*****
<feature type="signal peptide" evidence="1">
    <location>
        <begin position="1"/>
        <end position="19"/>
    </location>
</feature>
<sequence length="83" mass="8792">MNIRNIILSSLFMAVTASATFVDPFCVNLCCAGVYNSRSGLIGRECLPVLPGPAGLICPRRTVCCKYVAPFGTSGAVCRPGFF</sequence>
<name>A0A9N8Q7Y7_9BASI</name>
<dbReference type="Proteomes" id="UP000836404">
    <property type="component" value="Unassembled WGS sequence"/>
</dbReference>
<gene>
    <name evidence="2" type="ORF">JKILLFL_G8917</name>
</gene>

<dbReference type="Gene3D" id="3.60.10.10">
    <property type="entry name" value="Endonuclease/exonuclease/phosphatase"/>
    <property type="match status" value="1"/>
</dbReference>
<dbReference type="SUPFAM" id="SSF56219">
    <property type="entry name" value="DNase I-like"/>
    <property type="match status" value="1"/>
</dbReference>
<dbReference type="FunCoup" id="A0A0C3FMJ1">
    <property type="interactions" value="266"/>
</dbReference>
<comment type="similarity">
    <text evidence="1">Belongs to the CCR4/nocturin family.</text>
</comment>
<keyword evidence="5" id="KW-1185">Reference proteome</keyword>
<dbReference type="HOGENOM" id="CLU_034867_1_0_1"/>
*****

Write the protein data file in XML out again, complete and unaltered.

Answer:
<feature type="signal peptide" evidence="1">
    <location>
        <begin position="1"/>
        <end position="19"/>
    </location>
</feature>
<sequence length="83" mass="8792">MNIRNIILSSLFMAVTASATFVDPFCVNLCCAGVYNSRSGLIGRECLPVLPGPAGLICPRRTVCCKYVAPFGTSGAVCRPGFF</sequence>
<name>A0A9N8Q7Y7_9BASI</name>
<dbReference type="Proteomes" id="UP000836404">
    <property type="component" value="Unassembled WGS sequence"/>
</dbReference>
<gene>
    <name evidence="2" type="ORF">JKILLFL_G8917</name>
</gene>

<dbReference type="Gene3D" id="3.60.10.10">
    <property type="entry name" value="Endonuclease/exonuclease/phosphatase"/>
    <property type="match status" value="1"/>
</dbReference>
<dbReference type="SUPFAM" id="SSF56219">
    <property type="entry name" value="DNase I-like"/>
    <property type="match status" value="1"/>
</dbReference>
<dbReference type="FunCoup" id="A0A0C3FMJ1">
    <property type="interactions" value="266"/>
</dbReference>
<comment type="similarity">
    <text evidence="1">Belongs to the CCR4/nocturin family.</text>
</comment>
<keyword evidence="5" id="KW-1185">Reference proteome</keyword>
<dbReference type="HOGENOM" id="CLU_034867_1_0_1"/>